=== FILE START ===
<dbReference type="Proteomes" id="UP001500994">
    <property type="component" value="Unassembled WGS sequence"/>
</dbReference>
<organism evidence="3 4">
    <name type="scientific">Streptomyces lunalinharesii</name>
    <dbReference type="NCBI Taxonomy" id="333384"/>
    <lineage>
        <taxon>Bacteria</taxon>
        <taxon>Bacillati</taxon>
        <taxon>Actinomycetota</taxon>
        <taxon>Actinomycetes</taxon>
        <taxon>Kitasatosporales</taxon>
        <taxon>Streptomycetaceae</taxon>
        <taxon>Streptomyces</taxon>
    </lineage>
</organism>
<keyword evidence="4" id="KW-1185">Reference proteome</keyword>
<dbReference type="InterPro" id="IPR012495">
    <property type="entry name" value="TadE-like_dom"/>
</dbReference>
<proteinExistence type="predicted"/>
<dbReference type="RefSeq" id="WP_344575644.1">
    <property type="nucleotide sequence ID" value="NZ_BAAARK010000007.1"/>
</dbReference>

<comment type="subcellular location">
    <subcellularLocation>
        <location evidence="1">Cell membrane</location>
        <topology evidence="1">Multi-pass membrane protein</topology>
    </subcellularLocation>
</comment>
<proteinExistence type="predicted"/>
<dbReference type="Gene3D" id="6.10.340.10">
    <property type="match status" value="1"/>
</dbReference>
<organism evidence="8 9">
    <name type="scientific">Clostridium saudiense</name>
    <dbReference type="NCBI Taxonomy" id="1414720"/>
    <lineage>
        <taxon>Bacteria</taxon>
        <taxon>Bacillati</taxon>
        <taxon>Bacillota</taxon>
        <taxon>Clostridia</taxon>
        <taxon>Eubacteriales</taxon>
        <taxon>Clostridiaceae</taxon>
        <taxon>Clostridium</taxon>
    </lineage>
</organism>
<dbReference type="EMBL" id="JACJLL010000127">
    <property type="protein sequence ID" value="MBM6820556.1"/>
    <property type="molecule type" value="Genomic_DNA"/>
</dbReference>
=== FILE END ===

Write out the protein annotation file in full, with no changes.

<dbReference type="Proteomes" id="UP001500994">
    <property type="component" value="Unassembled WGS sequence"/>
</dbReference>
<organism evidence="3 4">
    <name type="scientific">Streptomyces lunalinharesii</name>
    <dbReference type="NCBI Taxonomy" id="333384"/>
    <lineage>
        <taxon>Bacteria</taxon>
        <taxon>Bacillati</taxon>
        <taxon>Actinomycetota</taxon>
        <taxon>Actinomycetes</taxon>
        <taxon>Kitasatosporales</taxon>
        <taxon>Streptomycetaceae</taxon>
        <taxon>Streptomyces</taxon>
    </lineage>
</organism>
<keyword evidence="4" id="KW-1185">Reference proteome</keyword>
<dbReference type="InterPro" id="IPR012495">
    <property type="entry name" value="TadE-like_dom"/>
</dbReference>
<proteinExistence type="predicted"/>
<dbReference type="RefSeq" id="WP_344575644.1">
    <property type="nucleotide sequence ID" value="NZ_BAAARK010000007.1"/>
</dbReference>

<comment type="subcellular location">
    <subcellularLocation>
        <location evidence="1">Cell membrane</location>
        <topology evidence="1">Multi-pass membrane protein</topology>
    </subcellularLocation>
</comment>
<proteinExistence type="predicted"/>
<dbReference type="Gene3D" id="6.10.340.10">
    <property type="match status" value="1"/>
</dbReference>
<organism evidence="8 9">
    <name type="scientific">Clostridium saudiense</name>
    <dbReference type="NCBI Taxonomy" id="1414720"/>
    <lineage>
        <taxon>Bacteria</taxon>
        <taxon>Bacillati</taxon>
        <taxon>Bacillota</taxon>
        <taxon>Clostridia</taxon>
        <taxon>Eubacteriales</taxon>
        <taxon>Clostridiaceae</taxon>
        <taxon>Clostridium</taxon>
    </lineage>
</organism>
<dbReference type="EMBL" id="JACJLL010000127">
    <property type="protein sequence ID" value="MBM6820556.1"/>
    <property type="molecule type" value="Genomic_DNA"/>
</dbReference>